2013-2014 Cyclospora cayetanensis and Cryptosporidium spp. in Fresh Leafy Herbs and Green Onions
Targeted surveys are used by the Canadian Food Inspection Agency (CFIA) to focus its surveillance activities on areas of highest health risk. The information gained from these surveys provides both support for the prioritization of the Agency's activities to areas of greater concern, and scientific evidence to address areas of lesser concern. Originally started under the Food Safety Action Plan (FSAP), targeted surveys have been incorporated into the CFIA's regular surveillance activities as a valuable tool for generating information on certain hazards in foods, identifying/characterizing new and emerging hazards, informing trend analysis, prompting/refining health risk assessments, highlighting potential contamination issues, as well as assessing and promoting compliance with Canadian regulations.
Cyclospora and Cryptosporidium are protozoan parasites which infect humans, primarily through contaminated food and water. Cyclospora is endemic in a number of subtropical and tropical countries. Cryptosporidium infection can be found in people worldwide. Cyclospora and Cryptosporidium infections can cause mild to severe gastrointestinal (GI) symptoms including, but not limited to, diarrhoea, weight loss, cramping, flatulence, nausea, fatigue and low grade fever.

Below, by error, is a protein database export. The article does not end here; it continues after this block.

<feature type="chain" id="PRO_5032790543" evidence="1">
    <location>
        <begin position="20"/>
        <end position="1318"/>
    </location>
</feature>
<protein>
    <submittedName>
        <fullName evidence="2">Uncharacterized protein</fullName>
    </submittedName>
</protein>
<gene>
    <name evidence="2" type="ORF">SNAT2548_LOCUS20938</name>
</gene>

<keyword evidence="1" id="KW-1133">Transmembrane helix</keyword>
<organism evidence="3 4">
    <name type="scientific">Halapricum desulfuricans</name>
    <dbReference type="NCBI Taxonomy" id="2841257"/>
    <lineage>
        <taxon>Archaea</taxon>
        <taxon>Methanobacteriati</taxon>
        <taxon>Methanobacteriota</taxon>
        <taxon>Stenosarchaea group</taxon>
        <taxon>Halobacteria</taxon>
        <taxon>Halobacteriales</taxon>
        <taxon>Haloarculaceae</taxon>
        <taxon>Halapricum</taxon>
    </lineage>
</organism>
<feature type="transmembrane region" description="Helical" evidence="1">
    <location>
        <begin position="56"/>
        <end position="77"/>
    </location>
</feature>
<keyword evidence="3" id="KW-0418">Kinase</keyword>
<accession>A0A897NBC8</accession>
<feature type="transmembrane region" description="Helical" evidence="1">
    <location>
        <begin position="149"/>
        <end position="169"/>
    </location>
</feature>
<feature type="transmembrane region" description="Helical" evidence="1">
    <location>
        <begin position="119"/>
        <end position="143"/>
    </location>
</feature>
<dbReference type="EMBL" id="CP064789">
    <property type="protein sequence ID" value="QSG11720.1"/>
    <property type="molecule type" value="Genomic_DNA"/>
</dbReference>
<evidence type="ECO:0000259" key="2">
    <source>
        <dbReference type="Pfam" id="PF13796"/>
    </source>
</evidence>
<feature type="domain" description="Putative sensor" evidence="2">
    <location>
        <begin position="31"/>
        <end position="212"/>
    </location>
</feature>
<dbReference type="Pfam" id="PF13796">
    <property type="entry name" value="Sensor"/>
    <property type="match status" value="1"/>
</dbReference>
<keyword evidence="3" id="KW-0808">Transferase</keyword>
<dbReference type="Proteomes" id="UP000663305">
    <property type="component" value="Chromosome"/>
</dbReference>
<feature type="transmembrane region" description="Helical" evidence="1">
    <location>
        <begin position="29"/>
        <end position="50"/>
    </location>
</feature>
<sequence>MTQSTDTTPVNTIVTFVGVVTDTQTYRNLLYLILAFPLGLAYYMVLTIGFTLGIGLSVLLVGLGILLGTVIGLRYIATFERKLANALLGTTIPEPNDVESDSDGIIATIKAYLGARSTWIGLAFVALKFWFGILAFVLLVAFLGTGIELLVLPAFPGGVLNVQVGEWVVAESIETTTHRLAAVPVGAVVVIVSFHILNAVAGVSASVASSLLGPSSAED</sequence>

Cyclospora and Cryptosporidium were ranked 13th and 5th, respectively, out of 24 parasites in overall global ranking for their public health importance by a Food and Agriculture Organization of the United Nations/World Health Organization (FAO/WHO) expert committee (September 3 to 7, 2012). Produce such as fresh herbs and green onions have been identified in the past as sources of Cyclospora and Cryptosporidium contaminationin Canada. This survey focussed on fresh leafy herbs and green onions.
The objective of this survey was to determine the occurrence and distribution of Cyclospora and Cryptosporidium contamination in fresh produce such as fresh leafy herbs and green onions. A total of 1116 samples were analyzed for the presence of Cyclospora and Cryptosporidium. Samples were collected at retail from various regions across Canada between April 2013 and March 2014. None of the samples were positive for either Cyclospora or Cryptosporidium.
The Canadian Food Inspection Agency provides regulatory oversight of the food industry, works with provinces and territories, and promotes safe handling of foods throughout the food production chain. However, it is important to note that the food industry and retail sectors in Canada are ultimately responsible for the food they produce and sell, while individual consumers are responsible for the safe handling of the food they have in their possession. Moreover, general advice for the consumer on the safe handling of foods is widely available. The CFIA will continue its surveillance activities and inform stakeholders of its findings.
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